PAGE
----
Each year, as many as 6 000 Norwegians develop a blood clot in the leg. Additional treatment with medication to dissolve blood clots may increase the likelihood of regaining normal function of the vein and prevent lasting damage.
Blood clots in the leg (deep vein thrombosis -- DVT) occur commonly. In one-half of the cases, the blood clot will break loose and travel through the bloodstream to the lungs -- which may be life-threatening. Current treatment stops the blood clot from moving, but does not prevent permanent damage to the vein. Many patients may suffer long-term swelling and pain in their legs.
Today, patients are normally treated with the blood-thinning medication warfarin and must wear support hose for two years. A project led by Dr Per Morten Sandset, a professor at Oslo University Hospital, and funded under the Research Programme on Clinical Research (KLINISKFORSKNING) at the Research Council will examine whether patients will benefit from additional treatment with drugs that dissolve blood clots (a treatment called thrombolysis).
Preliminary findings after the first six months of the clinical trial show that the veins tend to remain open more often among patients who receive thrombolysis in addition to conventional treatment. This indicates that the vein is functioning as it should and is draining blood from the leg. The researchers will follow up patients for five years to chart the long-term effects of the treatment.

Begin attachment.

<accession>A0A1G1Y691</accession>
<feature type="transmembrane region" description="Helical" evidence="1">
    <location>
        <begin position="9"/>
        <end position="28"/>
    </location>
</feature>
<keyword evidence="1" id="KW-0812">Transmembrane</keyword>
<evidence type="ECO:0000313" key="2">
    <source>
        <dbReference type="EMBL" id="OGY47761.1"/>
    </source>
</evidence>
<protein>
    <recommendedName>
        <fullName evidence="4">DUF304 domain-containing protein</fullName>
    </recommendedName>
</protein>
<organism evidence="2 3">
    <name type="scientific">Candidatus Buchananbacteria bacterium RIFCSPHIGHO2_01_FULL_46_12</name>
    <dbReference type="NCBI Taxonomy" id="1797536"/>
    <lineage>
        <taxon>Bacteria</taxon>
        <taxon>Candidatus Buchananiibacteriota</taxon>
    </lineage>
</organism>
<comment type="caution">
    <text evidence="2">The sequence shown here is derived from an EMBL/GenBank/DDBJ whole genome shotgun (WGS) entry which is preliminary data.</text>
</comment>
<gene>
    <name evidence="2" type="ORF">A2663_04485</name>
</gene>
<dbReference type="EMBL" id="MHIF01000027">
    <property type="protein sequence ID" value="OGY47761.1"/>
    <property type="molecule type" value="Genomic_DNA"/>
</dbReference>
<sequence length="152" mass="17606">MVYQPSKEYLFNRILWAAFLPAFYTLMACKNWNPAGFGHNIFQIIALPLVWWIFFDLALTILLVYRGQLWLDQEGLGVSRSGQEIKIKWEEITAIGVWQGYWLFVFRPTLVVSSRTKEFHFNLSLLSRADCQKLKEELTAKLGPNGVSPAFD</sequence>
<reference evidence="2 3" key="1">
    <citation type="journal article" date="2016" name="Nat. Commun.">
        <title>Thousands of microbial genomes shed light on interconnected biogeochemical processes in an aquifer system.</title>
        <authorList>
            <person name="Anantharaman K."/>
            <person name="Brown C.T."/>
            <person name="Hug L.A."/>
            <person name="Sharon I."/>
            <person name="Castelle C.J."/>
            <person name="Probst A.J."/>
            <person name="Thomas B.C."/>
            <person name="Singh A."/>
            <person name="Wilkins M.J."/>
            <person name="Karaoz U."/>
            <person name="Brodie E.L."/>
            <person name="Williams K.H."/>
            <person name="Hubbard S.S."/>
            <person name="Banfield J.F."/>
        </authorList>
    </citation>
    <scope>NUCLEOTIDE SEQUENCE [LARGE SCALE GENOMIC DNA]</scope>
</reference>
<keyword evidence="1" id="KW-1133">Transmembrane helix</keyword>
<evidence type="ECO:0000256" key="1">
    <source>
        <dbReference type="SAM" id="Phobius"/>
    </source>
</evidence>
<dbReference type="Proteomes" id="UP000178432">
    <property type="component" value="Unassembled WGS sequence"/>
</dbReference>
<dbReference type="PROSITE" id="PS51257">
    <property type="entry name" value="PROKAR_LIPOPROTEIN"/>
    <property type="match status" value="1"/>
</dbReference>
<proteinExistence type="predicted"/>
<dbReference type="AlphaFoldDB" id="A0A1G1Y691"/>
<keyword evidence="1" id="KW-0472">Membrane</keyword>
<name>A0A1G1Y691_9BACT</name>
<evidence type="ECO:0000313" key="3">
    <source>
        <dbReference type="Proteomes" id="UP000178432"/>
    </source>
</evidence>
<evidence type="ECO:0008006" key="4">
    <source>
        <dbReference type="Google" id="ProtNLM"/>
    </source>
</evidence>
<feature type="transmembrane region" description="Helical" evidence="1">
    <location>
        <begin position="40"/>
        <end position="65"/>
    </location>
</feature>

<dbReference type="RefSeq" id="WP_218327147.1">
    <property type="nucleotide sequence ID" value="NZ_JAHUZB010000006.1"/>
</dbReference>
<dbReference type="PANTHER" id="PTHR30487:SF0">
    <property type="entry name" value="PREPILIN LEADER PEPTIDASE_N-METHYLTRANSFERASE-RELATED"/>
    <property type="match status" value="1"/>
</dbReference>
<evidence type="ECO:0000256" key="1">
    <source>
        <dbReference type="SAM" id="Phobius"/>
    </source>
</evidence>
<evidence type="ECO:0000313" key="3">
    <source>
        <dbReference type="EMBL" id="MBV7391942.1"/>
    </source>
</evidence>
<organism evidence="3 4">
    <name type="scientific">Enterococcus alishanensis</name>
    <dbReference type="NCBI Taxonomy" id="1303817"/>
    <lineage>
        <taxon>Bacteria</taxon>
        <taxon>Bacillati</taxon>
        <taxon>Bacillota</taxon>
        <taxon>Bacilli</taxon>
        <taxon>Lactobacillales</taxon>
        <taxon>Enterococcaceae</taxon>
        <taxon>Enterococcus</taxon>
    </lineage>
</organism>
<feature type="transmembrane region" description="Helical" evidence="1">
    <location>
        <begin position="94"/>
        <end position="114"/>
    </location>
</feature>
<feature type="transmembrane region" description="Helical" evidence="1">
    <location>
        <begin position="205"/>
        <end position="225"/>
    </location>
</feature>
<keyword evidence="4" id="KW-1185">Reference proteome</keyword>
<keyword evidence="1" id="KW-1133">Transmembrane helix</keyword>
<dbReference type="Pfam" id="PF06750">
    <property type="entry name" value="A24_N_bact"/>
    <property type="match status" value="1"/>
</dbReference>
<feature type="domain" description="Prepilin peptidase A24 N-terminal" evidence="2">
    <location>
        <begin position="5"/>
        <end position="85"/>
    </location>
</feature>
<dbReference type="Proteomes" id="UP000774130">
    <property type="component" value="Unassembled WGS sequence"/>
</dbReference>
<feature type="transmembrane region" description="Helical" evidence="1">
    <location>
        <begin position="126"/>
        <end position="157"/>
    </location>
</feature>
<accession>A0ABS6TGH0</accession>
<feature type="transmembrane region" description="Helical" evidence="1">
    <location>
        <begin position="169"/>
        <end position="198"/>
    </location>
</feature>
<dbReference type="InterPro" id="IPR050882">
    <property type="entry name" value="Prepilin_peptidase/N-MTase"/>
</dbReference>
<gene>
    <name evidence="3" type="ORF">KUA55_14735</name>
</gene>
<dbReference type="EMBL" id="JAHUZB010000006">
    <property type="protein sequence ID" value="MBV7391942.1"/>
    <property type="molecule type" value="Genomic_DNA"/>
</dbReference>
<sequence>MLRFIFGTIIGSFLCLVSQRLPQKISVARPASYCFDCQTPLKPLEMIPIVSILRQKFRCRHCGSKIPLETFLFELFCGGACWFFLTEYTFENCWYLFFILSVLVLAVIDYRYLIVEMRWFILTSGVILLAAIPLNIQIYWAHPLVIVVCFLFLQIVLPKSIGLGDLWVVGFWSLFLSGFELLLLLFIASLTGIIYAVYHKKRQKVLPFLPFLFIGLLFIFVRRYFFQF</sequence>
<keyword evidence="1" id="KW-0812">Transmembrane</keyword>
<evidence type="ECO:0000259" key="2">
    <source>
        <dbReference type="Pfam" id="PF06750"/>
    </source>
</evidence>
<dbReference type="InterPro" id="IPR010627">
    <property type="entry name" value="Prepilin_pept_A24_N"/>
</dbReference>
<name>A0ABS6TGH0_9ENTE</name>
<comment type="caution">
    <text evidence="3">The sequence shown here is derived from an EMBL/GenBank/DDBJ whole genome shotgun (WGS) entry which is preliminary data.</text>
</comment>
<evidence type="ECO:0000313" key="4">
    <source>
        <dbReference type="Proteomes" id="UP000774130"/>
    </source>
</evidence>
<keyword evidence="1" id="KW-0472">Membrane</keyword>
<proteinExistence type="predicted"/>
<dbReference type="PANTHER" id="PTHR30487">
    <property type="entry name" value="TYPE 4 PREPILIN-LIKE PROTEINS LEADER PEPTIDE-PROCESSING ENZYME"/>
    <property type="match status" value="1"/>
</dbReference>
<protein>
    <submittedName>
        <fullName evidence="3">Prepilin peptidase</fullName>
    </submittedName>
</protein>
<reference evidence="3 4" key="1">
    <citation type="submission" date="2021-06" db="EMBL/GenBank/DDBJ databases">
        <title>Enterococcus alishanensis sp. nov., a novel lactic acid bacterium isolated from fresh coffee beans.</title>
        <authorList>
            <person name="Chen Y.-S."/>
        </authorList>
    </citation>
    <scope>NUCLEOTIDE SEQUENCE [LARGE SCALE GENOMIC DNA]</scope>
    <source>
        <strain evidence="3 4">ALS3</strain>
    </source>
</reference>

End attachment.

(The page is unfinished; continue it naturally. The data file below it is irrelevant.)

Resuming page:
"If we succeed in demonstrating that patients experience fewer chronic conditions or discomfort -- and few side effects -- it will be a major breakthrough. We can then recommend that thrombolysis be put into use internationally for treatment of DVT in the leg," asserts Dr Sandset.
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